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Math Help - Cubic surface

  1. #1
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    Cubic surface

    We define the cubic V in \mathbb{R}^3 by the equations: y-x^2=0, z-x^3=0.

    Prove that \mathcal{I}(V)=<y-x^2,z-x^3>

    thanks!
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  2. #2
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    Quote Originally Posted by roporte View Post
    We define the cubic V in \mathbb{R}^3 by the equations: y-x^2=0, z-x^3=0.

    Prove that \mathcal{I}(V)=<y-x^2,z-x^3>

    thanks!
    let J=<y-x^2,z-x^3>. clearly J \subseteq \mathcal{I}(V). now suppose f(x,y,z) \in \mathcal{I}(V). then f(x,x^2,x^3)=0.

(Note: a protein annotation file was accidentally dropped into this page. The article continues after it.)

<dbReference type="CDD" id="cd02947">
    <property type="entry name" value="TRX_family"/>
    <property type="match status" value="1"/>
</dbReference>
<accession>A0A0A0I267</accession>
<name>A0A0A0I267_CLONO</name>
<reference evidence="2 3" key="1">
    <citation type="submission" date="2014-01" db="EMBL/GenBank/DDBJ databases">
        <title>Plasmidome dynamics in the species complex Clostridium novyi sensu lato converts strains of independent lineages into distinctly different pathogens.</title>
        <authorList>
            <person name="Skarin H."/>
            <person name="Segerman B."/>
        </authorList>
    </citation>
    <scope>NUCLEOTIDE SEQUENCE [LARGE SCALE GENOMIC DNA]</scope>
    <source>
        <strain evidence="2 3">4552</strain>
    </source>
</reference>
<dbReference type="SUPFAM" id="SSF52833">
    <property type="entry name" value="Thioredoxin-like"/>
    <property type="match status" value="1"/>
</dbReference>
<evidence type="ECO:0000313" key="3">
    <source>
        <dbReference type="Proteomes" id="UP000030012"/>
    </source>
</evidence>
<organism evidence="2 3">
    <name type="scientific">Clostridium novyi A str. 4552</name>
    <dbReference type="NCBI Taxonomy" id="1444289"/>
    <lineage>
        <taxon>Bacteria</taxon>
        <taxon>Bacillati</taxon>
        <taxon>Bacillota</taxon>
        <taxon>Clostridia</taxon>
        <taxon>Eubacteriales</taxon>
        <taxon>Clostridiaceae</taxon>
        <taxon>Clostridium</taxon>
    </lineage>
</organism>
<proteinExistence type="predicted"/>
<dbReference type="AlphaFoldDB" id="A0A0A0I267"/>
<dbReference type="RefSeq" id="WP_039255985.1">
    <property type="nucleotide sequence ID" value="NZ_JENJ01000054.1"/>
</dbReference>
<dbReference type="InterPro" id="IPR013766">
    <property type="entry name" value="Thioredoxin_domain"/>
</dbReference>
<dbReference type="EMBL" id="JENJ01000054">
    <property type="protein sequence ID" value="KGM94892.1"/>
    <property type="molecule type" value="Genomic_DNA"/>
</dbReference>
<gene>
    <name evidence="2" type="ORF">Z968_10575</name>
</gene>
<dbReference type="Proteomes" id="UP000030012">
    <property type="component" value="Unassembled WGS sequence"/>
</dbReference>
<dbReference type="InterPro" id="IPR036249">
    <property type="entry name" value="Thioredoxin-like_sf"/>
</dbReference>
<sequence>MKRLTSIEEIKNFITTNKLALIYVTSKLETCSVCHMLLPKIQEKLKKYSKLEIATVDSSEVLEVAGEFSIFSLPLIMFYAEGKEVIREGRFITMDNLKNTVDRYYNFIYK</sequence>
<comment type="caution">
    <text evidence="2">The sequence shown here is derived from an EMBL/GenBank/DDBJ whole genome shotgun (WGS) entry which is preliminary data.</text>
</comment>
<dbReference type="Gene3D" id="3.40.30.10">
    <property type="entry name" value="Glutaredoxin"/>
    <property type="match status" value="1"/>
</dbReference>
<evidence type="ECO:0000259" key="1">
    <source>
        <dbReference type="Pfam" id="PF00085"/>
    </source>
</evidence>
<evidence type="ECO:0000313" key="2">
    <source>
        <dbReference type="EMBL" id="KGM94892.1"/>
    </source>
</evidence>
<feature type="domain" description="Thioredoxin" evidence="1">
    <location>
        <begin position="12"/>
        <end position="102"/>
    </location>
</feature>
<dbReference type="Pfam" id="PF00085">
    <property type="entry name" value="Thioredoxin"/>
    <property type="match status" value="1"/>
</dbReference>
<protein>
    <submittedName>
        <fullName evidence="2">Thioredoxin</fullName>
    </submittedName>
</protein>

since f \in \mathbb{R}[x,y,z], we have: f(x,y,z)=\sum {c_{ijk}}x^i y^j z^k, for some c_{ijk} \in \mathbb{R}. thus:

    f(x,y,z)=\sum c_{ijk}x^i(y-x^2 + x^2)^j (z-x^3 + x^3)^k<br />

    =p(x,y,z)(y-x^2) + q(x,y,z)(z-x^3) + f(x,x^2,x^3)

    =p(x,y,z)(y-x^2) + q(x,y,z)(z-x^3) \in J.

    thus \mathcal{I}(V) \subseteq J and we're done.
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